Have you ever pulled on a hold while climbing and immediately felt a “pop” in your finger? Or maybe you’ve experienced nagging elbow pain that persisted for weeks after climbing?
Climbers experience very specific injuries due to the demands of the sport. Make sure you work with a professional who understands the sport of climbing and can help get you back to the crag! Typically climbers will deal with 3 different types of injuries:
Acute Accident-Related Injuries
These types of injuries occur when a quick unexpected movement causes increased stress to one part of the body. For example, if you are holding onto a crimp and your foot slips off the foothold, an increased amount of stress will be directed to your fingers and could potentially cause a pulley injury.
The most common injury that climbers deal with is a finger injury. Because climbing utilizes grip strength to stay on the rock wall, our fingers become our greatest tools. It becomes extremely important for any climber who sustains a finger injury to get the appropriate care. A professional who is familiar with the sport can help guide you through the recovery process and ensure you don’t cause more damage to your injury.
Perspective Physical Therapy is a proud advocate of the Isele-Method developed by Klaus Isele. Klaus Isele is a physiotherapist and osteopath who has worked with professional climbers such as Adam Ondra, Noguchi Akiyo, Alex Puccio, and more. He developed the Isele Method which is a conservative, local-osteopathic method to treat finger pain in climbers which has yielded great results.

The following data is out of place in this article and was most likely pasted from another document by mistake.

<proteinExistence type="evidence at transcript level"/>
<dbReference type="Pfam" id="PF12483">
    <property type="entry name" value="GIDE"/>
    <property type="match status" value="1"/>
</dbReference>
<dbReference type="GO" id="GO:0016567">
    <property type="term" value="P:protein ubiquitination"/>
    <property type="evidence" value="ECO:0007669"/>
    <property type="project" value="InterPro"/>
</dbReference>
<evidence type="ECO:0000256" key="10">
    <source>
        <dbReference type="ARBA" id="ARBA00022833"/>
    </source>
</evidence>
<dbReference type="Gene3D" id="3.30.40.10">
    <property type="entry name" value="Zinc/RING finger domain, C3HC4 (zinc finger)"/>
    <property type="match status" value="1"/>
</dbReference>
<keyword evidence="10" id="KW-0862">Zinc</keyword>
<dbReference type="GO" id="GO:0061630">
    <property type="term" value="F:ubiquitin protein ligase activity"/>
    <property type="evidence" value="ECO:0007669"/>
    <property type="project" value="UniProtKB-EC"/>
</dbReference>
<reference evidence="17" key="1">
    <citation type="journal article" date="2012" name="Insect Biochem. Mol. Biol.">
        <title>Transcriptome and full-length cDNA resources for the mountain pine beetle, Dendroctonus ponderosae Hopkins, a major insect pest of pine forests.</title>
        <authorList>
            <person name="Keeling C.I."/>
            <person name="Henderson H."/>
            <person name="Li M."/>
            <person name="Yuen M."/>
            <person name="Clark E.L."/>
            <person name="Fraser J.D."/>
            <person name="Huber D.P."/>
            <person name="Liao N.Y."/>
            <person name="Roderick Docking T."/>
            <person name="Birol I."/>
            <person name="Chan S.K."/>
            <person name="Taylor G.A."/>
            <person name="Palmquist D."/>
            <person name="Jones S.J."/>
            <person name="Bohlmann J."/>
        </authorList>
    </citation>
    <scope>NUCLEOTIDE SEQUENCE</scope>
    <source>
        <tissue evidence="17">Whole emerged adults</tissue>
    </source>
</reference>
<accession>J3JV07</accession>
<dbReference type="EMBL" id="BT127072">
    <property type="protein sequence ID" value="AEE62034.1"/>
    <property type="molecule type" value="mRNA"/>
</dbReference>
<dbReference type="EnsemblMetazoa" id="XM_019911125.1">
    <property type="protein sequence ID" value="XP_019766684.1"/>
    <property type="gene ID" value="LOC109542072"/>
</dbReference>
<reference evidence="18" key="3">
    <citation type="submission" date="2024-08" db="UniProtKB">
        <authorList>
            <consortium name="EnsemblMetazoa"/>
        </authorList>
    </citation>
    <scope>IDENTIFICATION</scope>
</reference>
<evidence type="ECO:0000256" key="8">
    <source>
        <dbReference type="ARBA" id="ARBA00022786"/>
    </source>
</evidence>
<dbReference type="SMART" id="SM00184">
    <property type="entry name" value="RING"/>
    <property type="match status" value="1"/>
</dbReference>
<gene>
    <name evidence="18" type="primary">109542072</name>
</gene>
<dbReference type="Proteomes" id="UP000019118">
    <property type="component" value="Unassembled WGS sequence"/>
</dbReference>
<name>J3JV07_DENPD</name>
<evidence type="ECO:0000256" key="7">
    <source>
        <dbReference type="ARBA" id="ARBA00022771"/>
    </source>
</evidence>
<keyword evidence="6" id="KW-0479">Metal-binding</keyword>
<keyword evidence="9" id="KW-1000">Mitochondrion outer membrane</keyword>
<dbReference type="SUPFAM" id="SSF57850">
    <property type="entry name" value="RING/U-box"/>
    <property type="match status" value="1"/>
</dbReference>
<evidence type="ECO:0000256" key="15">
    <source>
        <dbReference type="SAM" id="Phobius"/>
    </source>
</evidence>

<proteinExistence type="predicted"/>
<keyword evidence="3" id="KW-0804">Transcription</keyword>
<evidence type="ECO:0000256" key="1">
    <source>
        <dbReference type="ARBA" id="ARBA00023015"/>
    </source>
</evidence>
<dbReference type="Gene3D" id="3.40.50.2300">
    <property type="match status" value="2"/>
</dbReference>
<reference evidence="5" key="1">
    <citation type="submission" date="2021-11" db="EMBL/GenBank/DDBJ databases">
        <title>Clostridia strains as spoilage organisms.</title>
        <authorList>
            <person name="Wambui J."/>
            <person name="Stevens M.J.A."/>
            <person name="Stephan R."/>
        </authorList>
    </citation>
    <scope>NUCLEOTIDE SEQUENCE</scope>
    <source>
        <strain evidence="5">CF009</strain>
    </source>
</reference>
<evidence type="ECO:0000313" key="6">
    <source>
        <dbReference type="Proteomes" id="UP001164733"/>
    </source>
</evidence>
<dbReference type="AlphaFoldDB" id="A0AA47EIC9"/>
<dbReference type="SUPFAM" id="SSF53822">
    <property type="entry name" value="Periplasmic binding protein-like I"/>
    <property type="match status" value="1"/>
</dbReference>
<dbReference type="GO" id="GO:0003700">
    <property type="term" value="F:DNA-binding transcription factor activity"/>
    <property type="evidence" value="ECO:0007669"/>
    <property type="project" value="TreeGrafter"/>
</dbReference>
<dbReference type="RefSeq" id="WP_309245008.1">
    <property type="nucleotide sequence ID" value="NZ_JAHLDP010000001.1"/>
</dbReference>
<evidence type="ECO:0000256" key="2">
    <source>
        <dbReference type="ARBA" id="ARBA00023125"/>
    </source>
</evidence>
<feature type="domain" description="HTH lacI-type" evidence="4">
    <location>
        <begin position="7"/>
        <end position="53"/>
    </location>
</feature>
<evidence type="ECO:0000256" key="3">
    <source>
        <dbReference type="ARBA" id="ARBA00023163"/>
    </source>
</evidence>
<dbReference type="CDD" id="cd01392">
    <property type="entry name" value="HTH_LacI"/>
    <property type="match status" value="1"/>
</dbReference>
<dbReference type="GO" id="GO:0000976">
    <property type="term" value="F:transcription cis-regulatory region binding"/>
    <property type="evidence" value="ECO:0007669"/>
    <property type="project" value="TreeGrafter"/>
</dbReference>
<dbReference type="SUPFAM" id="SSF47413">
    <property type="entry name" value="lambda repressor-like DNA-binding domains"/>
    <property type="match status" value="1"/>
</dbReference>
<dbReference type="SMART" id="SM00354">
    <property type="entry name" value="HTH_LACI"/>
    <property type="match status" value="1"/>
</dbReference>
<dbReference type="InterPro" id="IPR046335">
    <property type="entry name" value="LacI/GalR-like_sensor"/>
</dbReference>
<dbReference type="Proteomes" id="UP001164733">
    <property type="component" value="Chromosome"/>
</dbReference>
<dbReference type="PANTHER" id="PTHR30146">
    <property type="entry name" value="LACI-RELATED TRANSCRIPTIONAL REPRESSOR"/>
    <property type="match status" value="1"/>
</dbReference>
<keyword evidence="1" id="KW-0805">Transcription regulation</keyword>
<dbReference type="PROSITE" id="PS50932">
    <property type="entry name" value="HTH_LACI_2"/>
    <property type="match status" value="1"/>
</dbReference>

Repetitive Overuse Injuries
These types of injuries occur when repeated movements create micro-traumas in the muscles, tendons, or joints. In climbing this can be observed in the elbows and is commonly called “Climbers Elbow.” Climbing requires use of your finger and wrist flexors for gripping. Doing this too much can irritate the tendon attachment to the elbow and turn into something called “tendinosis.” Tendinosis can come from overtraining, inadequate recovery, and muscular imbalances.
At Perspective Physical Therapy, we utilize functional movement-based exercises to help relieve your symptoms and improve your overall mobility so that specific muscles don’t become overloaded. When you are able to reduce the load on specific muscles that are utilized in climbing, you prevent tendonosis from developing and promote pain-free climbing.
Just as you can develop poor posture from sitting in a chair all day, performing the same movements over and over can also create poor posture. The repetitive pulling motions in climbing can be detrimental to your posture. Climbers can develop a hunchback from the constant pulling motions which is commonly referred to as “climbers back.” This can create limitations in movement and can even put you at an increased risk for injuries.
At Perspective Physical Therapy, we specialize in treating postural tendencies for climbers. By giving the body a more balanced starting position, we are able to prevent injuries from occurring as well as improve a climber’s performance.